Q&A: Mona Lang on Downtown Marquette

We asked Marquette Downtown Development Authority executive director, Mona Lang, what the future looks like for the U.P.'s largest downtown. Lang has been leading the way for downtown Marquette since 1999, pushing for positive growth and change.
 
UPSW: What do you see as the top focus for efforts to build and grow the downtown in the next few years?
 
Lang: A top focus is to  provide public infrastructure and aesthetic improvements to encourage and support private development and redevelopment in the downtown district.
 
Attracting and retaining businesses and strengthening the business climate is also an important component to building and growing the downtown economy as well as supporting increases is residential units. 
 
UPSW: What's the most exciting news happening in downtown this year, and what will it mean for the future?  
 
Lang: It is great to see people excited about redevelopment and new business opportunities in our downtown. This year alone, we have seen investment and redevelopment of several buildings which are providing some really neat businesses. 
 
A building on Front Street that was blighted has been turned into residential units and is the home of our first wine bar, called Zephyr. Vango’s Pizza on Third Street completely redid the exterior of their building and added an outdoor patio. The Delft Theater renovation is in progress and will be the home to the new Delft Bistro. Several older businesses have changed hands with new and young entrepreneurs providing new energy to our downtown business community.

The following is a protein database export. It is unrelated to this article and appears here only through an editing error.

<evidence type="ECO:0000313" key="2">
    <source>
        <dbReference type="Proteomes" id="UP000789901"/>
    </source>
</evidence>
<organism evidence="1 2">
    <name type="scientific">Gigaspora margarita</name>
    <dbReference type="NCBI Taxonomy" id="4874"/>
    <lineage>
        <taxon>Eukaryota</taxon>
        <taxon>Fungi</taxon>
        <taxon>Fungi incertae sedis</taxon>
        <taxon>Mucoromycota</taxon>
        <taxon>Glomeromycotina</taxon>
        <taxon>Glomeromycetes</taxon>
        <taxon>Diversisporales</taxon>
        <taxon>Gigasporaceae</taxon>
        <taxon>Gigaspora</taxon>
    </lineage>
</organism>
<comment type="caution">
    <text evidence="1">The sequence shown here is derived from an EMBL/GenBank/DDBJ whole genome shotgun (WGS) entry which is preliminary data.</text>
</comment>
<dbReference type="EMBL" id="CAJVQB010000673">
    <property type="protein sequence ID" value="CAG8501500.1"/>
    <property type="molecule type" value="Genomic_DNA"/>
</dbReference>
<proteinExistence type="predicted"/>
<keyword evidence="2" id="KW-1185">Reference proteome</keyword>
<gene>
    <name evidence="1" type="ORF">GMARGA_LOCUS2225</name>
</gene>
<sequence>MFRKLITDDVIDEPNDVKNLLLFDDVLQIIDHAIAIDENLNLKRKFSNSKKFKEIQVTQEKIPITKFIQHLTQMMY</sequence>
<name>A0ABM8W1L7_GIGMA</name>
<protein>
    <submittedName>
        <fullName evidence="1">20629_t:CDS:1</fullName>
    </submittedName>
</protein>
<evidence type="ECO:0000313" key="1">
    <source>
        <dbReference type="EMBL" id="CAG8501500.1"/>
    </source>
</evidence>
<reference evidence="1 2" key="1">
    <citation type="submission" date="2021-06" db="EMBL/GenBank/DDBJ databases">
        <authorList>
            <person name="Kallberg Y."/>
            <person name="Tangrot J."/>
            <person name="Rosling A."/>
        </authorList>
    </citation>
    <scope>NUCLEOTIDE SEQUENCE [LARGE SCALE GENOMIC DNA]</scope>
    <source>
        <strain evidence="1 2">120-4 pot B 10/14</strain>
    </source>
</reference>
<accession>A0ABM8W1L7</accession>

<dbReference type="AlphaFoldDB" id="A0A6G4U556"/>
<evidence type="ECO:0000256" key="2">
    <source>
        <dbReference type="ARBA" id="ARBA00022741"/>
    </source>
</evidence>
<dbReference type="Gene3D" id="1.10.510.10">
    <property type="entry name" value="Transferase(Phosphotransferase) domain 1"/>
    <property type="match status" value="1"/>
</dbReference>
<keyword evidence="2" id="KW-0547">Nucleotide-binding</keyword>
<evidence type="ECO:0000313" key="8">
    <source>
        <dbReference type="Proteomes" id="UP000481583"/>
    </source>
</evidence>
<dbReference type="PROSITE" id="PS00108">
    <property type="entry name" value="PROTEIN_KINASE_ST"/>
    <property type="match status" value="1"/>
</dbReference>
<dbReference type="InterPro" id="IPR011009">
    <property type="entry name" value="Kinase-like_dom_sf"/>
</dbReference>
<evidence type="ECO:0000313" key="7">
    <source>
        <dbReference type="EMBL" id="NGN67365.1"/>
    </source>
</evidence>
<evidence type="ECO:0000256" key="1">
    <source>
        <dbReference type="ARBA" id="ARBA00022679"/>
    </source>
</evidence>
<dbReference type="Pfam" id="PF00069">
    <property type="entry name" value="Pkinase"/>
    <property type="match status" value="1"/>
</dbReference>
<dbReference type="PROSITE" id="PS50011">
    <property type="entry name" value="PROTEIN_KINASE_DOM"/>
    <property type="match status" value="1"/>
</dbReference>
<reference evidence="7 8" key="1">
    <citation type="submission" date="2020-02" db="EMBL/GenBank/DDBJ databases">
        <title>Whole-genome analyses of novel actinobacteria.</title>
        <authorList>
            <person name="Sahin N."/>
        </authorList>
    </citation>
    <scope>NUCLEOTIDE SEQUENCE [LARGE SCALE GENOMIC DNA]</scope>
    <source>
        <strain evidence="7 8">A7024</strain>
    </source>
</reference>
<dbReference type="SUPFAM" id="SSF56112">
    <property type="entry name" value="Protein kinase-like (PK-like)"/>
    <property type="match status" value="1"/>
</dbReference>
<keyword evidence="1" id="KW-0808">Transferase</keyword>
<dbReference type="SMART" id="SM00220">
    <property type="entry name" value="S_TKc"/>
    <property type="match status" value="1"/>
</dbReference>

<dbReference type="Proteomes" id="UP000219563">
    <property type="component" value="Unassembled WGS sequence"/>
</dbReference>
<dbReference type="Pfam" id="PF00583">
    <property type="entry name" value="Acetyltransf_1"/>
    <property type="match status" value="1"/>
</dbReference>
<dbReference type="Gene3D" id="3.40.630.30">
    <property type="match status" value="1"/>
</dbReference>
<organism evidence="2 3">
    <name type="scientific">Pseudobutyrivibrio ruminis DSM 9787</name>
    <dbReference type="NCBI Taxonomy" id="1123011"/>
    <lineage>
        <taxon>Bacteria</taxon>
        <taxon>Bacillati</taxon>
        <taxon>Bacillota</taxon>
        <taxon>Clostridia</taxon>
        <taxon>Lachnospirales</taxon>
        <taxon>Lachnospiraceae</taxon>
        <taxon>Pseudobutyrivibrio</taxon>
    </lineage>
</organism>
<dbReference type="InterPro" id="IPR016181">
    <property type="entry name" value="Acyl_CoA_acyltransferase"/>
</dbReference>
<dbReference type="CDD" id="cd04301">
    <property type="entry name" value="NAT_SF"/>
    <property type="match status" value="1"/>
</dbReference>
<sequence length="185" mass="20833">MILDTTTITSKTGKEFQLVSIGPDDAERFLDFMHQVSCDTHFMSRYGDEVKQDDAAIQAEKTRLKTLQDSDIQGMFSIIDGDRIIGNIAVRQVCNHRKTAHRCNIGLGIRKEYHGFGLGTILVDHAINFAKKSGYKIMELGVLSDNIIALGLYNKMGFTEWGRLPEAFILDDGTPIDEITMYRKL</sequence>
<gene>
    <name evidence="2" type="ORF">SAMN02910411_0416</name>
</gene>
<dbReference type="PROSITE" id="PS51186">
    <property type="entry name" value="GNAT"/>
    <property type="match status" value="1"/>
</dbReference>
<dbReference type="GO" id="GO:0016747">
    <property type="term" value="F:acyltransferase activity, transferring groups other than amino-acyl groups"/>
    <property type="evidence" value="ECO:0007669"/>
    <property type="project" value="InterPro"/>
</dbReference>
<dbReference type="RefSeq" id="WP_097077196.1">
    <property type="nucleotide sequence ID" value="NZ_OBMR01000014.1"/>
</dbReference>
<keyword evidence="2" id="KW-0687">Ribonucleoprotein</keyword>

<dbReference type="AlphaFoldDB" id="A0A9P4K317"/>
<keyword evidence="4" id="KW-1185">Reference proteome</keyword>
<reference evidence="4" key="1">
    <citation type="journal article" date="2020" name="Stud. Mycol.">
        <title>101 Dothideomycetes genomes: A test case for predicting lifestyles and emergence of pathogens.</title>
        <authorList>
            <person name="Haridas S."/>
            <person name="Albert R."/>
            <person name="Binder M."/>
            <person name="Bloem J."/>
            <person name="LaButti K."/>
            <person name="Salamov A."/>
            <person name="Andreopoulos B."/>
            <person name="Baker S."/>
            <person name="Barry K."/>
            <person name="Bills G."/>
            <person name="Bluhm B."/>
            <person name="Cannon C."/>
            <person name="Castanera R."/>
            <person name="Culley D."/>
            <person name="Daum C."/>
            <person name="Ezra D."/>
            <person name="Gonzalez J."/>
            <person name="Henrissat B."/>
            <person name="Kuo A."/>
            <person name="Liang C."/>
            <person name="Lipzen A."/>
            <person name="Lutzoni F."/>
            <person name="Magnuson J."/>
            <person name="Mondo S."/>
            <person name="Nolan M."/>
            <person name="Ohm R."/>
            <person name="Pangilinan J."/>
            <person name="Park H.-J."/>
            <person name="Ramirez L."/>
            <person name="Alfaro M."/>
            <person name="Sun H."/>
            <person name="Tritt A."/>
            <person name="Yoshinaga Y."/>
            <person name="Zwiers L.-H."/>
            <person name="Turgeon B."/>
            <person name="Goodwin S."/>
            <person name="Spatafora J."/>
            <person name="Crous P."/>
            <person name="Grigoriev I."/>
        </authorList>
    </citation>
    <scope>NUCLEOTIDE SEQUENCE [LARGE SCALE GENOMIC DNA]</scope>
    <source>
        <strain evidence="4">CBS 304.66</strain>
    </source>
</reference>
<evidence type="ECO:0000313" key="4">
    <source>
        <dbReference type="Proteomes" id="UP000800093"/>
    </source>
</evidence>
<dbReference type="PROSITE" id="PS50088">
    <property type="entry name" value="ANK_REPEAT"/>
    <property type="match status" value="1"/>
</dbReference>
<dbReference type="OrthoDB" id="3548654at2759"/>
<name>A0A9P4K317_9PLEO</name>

I think that this means that investment and interest in downtown will continue to grow as these events serve as catalysts for continued activity and investment. 
 
UPSW: Are there any particular challenges you need support or help with, and how could the Marquette community do that?
 
Lang: There are always challenges to downtown and downtown management. In order to keep our downtown vital we need the support of the regional community. It is a challenge to attract local residents to shop and support downtown not only tourists and visitors. 
 
Probably the greatest challenge is the small business owner themselves in understanding that they are not in business for themselves but for their customers. Most of our downtown businesses close their doors at 5:30 p.m. and it is a struggle to get them to understand that they are closed when most of their potential customers are available (tourists and locals, alike) to patronize their shops.
 
UPSW:  If you could tell the rest of the world one thing about your downtown, what would it be?  
 
Lang: I think the most striking thing about downtown Marquette is that it is authentic. Everything about our downtown, from the historic architecture to our businesses, is genuine and true to its essence.
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